Controversial referee decisions have been a cornerstone of MMA in 2017, stemming frequently from the new unified rules of MMA that, despite their name, are not in fact unified nor accepted by all commissions. Gegard Mousasi was awarded a win over Chris Weidman at UFC 210 despite the stoppage coming from knees that were at the time ruled illegal and later determined to be legal by video replay. Just one month later at UFC 211, Dustin Poirier and Eddie Alvarez had their fight end in a no-contest after Alvarez landed an illegal knee to the head of Poirier.

But Bisping didn’t stop at the referees. One of the most commonly maligned aspects of MMA among fighters and fans alike is the inconsistency and sometimes incompetence of cageside judges. Bisping lambasts the sad reality that MMA judges are almost never held to any discernible standard and he called for them to likewise be held accountable for their failings for the same reasons referee’s should: because fighter’s lives and livelihoods are in their hands.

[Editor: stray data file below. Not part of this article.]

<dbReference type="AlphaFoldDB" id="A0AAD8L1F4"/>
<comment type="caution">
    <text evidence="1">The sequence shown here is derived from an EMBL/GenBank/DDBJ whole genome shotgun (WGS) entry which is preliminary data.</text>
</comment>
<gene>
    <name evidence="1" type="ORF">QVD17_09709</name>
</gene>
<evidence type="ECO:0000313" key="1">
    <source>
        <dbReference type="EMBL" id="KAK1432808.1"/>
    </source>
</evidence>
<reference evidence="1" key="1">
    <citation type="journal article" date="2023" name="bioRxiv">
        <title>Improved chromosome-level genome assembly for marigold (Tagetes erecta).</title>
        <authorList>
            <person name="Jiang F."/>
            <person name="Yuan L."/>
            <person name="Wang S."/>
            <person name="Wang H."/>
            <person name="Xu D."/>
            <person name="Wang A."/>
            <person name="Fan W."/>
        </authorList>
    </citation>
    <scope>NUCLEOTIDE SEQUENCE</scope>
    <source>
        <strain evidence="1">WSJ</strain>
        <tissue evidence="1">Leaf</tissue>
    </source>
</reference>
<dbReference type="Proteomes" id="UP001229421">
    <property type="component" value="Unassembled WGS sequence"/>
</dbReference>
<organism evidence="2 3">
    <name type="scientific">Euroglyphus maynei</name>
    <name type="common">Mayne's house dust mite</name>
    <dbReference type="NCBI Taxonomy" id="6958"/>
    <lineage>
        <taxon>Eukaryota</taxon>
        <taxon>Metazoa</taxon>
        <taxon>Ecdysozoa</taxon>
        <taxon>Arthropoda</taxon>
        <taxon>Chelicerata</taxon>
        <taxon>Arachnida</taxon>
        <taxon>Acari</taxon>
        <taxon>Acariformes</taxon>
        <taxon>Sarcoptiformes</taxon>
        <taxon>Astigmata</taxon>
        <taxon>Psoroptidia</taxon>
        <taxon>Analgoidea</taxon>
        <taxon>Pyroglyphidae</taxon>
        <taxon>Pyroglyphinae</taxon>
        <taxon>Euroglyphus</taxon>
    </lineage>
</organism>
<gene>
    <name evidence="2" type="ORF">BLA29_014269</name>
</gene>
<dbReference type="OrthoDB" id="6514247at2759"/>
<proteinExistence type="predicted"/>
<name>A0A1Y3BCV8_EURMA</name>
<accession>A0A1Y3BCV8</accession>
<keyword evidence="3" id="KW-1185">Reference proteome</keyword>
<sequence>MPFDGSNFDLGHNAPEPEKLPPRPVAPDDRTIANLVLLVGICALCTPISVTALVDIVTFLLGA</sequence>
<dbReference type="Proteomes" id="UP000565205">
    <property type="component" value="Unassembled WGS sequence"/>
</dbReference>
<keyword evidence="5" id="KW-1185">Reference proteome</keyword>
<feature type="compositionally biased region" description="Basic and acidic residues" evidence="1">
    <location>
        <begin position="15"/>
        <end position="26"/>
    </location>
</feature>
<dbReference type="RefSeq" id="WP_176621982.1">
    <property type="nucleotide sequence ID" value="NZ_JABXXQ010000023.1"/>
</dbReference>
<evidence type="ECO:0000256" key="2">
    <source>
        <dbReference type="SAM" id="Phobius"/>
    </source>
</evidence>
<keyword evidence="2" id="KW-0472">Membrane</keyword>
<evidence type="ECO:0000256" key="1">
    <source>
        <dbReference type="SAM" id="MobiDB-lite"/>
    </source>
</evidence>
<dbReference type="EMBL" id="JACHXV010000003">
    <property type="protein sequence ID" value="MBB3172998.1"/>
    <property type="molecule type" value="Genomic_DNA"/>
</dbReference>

“Also, judges. Judges are the scourge of this sport and often you will find a fight happens and one guy clearly dominates and the judges score that fight 30-27, 30-27 but then the third judge will score it 30-27 for the other person. So I think in those circumstances, judges that clearly, clearly made a very controversial call, which went against the grain of the other judges, they should have to sit down in a room with some other judges or the commission or whoever it is - maybe the UFC - watch the fight with some other people, and at the end of that round, explain why he scored that round a 10-9 for the guy that he said won it. And if he can’t give a very good reason why it was a 10-9, then it’s very simple. Either he wasn’t paying attention and he made a guess, either he’s not capable of doing the job at hand, or he’s a dodgy judge.

“But they should have to do that and if they can’t make a good explanation for why they scored that fight that way then they should either be fired or face some sort of disciplinary action. This is serious business with fighting. We sacrifice all this time and this is people’s careers and 50 percent of their pay on the line and then for some f**kin’ a**hole judge to come in and give an absolutely ridiculous scoring, they need to be held accountable.”


Monster. 2x Olympic Gold Medalist Claressa Shields says Cris Cyborg would be a “monster” if she focused only on boxing.